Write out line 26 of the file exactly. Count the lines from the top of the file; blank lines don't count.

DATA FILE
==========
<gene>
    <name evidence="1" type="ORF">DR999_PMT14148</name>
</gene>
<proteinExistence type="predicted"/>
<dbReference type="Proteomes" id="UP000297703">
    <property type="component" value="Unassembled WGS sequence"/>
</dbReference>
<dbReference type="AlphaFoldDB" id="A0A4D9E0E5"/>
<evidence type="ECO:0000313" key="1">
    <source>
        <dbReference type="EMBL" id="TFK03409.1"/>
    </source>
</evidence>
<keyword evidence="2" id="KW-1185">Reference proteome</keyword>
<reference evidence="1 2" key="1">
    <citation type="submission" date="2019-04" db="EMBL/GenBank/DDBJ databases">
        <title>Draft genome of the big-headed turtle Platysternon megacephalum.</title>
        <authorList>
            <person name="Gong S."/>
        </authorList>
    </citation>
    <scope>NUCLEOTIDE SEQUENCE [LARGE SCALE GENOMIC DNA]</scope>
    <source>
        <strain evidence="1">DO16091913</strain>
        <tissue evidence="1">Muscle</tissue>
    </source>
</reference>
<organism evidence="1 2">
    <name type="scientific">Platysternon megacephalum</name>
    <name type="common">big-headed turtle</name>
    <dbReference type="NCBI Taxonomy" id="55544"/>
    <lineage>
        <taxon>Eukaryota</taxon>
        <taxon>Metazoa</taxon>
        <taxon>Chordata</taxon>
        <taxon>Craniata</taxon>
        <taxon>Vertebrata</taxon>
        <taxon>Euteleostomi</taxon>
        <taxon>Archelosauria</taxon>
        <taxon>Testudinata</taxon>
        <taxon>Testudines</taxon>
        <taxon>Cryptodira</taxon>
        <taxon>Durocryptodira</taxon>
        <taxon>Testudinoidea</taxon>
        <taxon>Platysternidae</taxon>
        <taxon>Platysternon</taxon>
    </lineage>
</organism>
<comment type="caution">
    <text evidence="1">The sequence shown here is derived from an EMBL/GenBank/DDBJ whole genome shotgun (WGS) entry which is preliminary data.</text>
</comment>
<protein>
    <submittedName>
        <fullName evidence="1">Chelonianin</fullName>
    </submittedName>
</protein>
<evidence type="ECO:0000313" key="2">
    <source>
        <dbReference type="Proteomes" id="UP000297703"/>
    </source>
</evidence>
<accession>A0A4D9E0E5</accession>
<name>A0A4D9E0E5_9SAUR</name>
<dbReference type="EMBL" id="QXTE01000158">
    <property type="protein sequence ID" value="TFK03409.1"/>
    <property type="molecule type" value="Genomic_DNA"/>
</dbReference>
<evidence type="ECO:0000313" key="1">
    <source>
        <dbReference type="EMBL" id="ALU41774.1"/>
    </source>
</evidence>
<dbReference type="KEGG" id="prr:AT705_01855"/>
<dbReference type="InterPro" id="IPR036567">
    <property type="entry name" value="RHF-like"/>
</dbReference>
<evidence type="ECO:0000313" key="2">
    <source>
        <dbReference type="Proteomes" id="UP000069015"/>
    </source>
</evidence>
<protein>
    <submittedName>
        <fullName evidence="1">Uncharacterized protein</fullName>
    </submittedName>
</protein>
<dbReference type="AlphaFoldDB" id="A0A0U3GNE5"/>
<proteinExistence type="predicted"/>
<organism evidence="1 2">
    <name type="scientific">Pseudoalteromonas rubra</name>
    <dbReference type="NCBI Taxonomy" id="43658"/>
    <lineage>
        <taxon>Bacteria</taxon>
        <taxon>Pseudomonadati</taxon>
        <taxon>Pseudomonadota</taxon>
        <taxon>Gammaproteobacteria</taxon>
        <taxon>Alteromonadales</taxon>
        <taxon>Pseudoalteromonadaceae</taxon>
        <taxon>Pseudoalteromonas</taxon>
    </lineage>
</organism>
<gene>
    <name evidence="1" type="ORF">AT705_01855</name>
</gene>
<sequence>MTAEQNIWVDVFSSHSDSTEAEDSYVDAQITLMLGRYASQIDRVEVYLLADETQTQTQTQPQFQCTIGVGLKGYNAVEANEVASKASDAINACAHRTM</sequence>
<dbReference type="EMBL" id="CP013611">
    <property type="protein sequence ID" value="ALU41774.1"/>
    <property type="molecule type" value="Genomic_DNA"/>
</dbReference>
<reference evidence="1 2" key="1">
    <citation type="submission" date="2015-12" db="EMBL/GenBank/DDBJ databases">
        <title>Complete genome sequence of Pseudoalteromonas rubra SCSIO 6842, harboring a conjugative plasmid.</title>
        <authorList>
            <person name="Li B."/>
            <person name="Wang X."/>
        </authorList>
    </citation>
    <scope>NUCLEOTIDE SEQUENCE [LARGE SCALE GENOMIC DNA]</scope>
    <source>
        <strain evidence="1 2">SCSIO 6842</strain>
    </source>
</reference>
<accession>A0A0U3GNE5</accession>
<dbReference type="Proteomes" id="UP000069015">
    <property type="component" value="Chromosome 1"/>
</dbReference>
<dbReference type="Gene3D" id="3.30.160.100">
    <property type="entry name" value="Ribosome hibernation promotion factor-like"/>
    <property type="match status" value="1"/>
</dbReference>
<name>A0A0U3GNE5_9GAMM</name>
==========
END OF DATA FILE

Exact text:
    </source>